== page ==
Since we can’t have absolute silence in our bedrooms, we all have specific sound frequencies that our bodies have acclimatized to for sleep. For some, even sounds that the average person may find jarring, like the buzz of a highway 20 feet away, or a snoring partner becomes their backdrop of choice, and they find it harder to fall or stay asleep when it disappears.
With white noise, you get a light mechanically-produced sound that is high enough to block out most sudden noises, yet sufficiently soothing that it does not trigger your senses. Furthermore, since white noise stays at the same frequency throughout, you do not have to worry about abrupt volume changes that can create disruptions of their own.
Consequently, white noise often works wonders for many light sleepers, as its masking ability is excellent for drowning out any potentially jarring nighttime sounds.
Another category of people that can gain significant benefits from white noise use is people who are unsettled by total silence and find it harder to fall asleep in such rooms.
White Noise for Babies
Another segment of the population that white noise machines are heavily marketed towards is babies. So, does white noise help babies sleep better?
Yes, for some babies, it works like a charm. However, even if your baby likes it, there are a few other things you should keep in mind.
White noise emitters can help to block out noise from older children and other jarring sounds around the house, helping your baby sleep better and for longer. Even more, some white noise machines have options that mimic the human heartbeat, which provides babies with a soothing substitute to being cradled by mom.
One 1990 study in the Journal of Disease in Childhood further cemented the case for white noise use, with subjects showing a marked influence of white noise in getting better sleep. In the study that observed 40 babies between 2-7 days old, 80% of the 20 subjects exposed to white noise fell asleep within five minutes compared with only 25% from the control group.
However, despite its promising potential for use with babies, white noise in this use case comes with a few potential drawbacks.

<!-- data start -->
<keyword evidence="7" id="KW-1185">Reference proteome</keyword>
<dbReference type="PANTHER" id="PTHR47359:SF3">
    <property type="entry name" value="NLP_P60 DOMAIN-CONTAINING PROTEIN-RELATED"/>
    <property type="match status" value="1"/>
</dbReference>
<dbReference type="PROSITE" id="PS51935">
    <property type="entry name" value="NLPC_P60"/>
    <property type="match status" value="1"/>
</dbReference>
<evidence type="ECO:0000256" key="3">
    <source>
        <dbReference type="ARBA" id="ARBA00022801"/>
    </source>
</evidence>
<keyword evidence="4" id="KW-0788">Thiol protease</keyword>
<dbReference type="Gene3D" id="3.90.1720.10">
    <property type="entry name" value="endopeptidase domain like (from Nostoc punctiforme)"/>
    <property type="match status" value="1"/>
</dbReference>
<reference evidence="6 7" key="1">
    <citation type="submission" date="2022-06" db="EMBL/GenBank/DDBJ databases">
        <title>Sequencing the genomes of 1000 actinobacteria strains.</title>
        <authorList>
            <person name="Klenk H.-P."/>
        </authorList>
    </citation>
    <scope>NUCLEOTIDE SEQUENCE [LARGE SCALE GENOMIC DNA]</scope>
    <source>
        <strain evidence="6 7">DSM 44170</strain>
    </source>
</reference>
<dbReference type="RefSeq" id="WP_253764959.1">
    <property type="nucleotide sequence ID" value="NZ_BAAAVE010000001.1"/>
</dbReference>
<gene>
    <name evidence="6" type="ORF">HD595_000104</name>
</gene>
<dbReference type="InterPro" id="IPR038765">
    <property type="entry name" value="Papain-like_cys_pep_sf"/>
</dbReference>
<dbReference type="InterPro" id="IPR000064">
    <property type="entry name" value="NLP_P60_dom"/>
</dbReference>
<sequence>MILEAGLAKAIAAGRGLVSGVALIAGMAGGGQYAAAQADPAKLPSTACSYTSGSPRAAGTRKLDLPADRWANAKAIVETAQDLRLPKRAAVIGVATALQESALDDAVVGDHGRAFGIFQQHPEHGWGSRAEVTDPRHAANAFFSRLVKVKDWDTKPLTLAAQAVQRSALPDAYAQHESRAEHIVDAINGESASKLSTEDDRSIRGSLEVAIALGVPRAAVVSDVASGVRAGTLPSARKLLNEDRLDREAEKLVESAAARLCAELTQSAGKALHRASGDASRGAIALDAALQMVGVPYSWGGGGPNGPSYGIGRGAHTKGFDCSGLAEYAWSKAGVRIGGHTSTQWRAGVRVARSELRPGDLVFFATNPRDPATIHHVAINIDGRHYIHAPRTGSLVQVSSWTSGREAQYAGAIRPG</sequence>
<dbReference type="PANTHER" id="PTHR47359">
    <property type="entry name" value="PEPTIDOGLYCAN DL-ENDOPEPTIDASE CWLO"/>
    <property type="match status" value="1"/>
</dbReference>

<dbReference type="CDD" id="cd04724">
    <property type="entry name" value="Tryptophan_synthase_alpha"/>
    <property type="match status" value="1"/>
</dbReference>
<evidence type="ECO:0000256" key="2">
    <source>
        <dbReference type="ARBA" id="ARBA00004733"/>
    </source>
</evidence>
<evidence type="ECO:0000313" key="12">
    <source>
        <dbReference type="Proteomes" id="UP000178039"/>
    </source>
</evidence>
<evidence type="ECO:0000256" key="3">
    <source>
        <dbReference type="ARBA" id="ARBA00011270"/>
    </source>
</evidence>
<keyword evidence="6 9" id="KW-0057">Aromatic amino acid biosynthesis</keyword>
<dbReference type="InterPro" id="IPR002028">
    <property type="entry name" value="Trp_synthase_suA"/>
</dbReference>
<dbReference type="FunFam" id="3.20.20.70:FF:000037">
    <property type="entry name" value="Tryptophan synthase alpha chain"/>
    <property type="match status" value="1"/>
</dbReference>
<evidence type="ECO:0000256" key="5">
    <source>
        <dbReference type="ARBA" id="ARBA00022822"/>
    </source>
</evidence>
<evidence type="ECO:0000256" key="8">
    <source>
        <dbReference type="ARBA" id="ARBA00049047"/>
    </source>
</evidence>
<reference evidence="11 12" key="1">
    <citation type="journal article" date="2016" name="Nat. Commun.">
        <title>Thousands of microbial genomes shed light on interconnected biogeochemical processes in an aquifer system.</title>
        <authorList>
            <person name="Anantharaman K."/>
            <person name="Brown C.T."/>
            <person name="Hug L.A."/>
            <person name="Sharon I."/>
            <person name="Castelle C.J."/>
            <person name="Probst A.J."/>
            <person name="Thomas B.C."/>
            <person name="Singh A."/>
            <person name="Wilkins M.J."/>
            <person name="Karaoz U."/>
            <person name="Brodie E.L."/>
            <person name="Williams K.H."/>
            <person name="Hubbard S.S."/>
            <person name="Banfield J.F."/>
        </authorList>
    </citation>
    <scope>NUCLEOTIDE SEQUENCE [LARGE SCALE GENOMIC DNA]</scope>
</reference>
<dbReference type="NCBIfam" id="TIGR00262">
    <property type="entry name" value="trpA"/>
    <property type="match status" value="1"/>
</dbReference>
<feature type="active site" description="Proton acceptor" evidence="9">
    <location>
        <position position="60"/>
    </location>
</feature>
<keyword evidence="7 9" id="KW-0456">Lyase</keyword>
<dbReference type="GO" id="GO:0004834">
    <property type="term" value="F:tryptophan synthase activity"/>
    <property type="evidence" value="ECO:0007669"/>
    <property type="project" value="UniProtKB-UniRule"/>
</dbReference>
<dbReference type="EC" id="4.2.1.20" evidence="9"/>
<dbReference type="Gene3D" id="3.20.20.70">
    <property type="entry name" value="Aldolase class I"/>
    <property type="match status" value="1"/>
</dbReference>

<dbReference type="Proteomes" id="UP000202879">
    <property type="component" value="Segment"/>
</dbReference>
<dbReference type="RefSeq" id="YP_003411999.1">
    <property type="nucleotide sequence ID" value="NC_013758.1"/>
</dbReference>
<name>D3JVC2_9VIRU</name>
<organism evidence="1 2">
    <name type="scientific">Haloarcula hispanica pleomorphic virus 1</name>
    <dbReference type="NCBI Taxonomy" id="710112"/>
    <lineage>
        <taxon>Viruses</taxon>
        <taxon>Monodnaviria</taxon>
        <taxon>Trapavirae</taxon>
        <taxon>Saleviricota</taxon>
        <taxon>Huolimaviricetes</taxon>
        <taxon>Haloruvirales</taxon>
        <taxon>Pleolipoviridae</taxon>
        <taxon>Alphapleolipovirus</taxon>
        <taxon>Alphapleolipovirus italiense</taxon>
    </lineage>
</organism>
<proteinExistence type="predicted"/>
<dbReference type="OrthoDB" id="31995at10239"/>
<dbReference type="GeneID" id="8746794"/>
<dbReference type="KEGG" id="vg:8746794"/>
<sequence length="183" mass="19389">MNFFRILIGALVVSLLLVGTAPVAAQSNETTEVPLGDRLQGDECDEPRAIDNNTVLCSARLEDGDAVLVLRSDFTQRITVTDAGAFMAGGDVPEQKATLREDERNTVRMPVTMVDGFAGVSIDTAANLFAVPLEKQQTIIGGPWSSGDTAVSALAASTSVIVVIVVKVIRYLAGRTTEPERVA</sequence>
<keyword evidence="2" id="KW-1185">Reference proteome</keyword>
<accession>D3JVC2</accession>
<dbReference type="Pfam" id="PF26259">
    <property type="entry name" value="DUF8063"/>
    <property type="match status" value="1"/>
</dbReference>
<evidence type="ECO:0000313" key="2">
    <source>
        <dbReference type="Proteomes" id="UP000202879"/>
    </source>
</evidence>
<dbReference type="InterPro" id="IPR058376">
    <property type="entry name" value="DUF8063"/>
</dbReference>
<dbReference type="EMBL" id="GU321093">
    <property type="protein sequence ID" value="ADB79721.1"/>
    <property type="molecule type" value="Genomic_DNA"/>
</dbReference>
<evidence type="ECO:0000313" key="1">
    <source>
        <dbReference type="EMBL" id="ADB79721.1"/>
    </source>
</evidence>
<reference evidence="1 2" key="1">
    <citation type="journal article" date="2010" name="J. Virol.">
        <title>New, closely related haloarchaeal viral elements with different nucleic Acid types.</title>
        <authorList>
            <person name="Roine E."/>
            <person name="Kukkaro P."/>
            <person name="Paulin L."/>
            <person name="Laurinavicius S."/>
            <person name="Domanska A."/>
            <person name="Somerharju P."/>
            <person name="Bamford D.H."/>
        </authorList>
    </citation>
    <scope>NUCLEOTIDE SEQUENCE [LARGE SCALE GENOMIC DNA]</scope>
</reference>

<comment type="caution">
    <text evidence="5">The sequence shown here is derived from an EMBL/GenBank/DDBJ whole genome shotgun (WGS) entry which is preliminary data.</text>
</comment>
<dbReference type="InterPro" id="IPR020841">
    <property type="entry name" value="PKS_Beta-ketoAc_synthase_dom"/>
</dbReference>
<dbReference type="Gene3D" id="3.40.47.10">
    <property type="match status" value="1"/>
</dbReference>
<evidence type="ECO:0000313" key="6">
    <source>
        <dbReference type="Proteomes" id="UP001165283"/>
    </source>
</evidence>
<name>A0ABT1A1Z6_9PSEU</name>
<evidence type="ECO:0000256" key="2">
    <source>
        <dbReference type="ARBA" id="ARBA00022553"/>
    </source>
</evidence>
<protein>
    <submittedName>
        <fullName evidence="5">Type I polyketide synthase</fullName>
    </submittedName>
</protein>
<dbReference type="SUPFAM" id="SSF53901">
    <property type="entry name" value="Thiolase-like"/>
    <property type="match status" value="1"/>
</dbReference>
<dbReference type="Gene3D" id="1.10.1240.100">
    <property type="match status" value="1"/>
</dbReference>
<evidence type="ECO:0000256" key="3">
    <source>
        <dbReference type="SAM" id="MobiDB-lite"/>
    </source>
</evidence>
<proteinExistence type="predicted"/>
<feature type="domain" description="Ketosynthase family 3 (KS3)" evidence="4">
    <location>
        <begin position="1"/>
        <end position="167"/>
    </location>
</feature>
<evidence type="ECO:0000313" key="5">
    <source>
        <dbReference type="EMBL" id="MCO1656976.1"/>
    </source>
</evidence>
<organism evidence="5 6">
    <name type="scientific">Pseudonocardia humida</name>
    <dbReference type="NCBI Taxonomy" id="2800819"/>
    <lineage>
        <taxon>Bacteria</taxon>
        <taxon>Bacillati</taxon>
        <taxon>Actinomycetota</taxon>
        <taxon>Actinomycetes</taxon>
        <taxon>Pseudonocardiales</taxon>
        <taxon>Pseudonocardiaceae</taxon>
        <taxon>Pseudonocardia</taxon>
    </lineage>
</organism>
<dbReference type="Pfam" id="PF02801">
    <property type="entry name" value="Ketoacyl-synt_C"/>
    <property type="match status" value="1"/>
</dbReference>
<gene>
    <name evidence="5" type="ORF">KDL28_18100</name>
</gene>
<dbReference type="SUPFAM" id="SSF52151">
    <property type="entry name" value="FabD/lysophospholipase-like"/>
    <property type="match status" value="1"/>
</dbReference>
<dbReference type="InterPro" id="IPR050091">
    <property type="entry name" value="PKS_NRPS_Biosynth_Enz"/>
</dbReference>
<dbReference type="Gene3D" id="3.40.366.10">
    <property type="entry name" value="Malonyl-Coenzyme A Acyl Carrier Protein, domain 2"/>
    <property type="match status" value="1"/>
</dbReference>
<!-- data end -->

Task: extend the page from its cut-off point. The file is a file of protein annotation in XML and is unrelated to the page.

One 2014 study by the American Academy of Pediatrics, testing 14 white noise emitters explicitly designed for use with babies, all noise conditioners posted sound ratings that exceeded the 50-decibel recommended noise limit for infants.
Consequently, these machines pose a risk of causing problems with speech and language development in your children.
Another potential downside to white noise use with babies is that they may enjoy the feature too much and become reliant on it. This can become a real problem in situations where the sound machine is not readily available, like at daycare.
What of Pink, Brown, Black Noise?
It won’t take long researching this topic before you encounter other types of noise like pink noise, black noise, and brown noise. So, what are these, and are they any good?
As with other forms of lifestyle hacks, product manufacturers have taken things a step further, experimenting with other types of backdrop noise.
Pink, brown, and black noise are all variations of regular white noise with modification to various aspects of their sound profile. While white noise is stable across all frequencies, pink noise, for example, emphasizes the lower ends of the sound spectrum.
Consequently, each type of noise may even have different responses depending on the individual, and you may prefer anyone over the other.
Nevertheless, irrespective of the type of noise your sound machine produces, experts agree that all research currently available is only exploratory, and further study is required for a better understanding of their impact.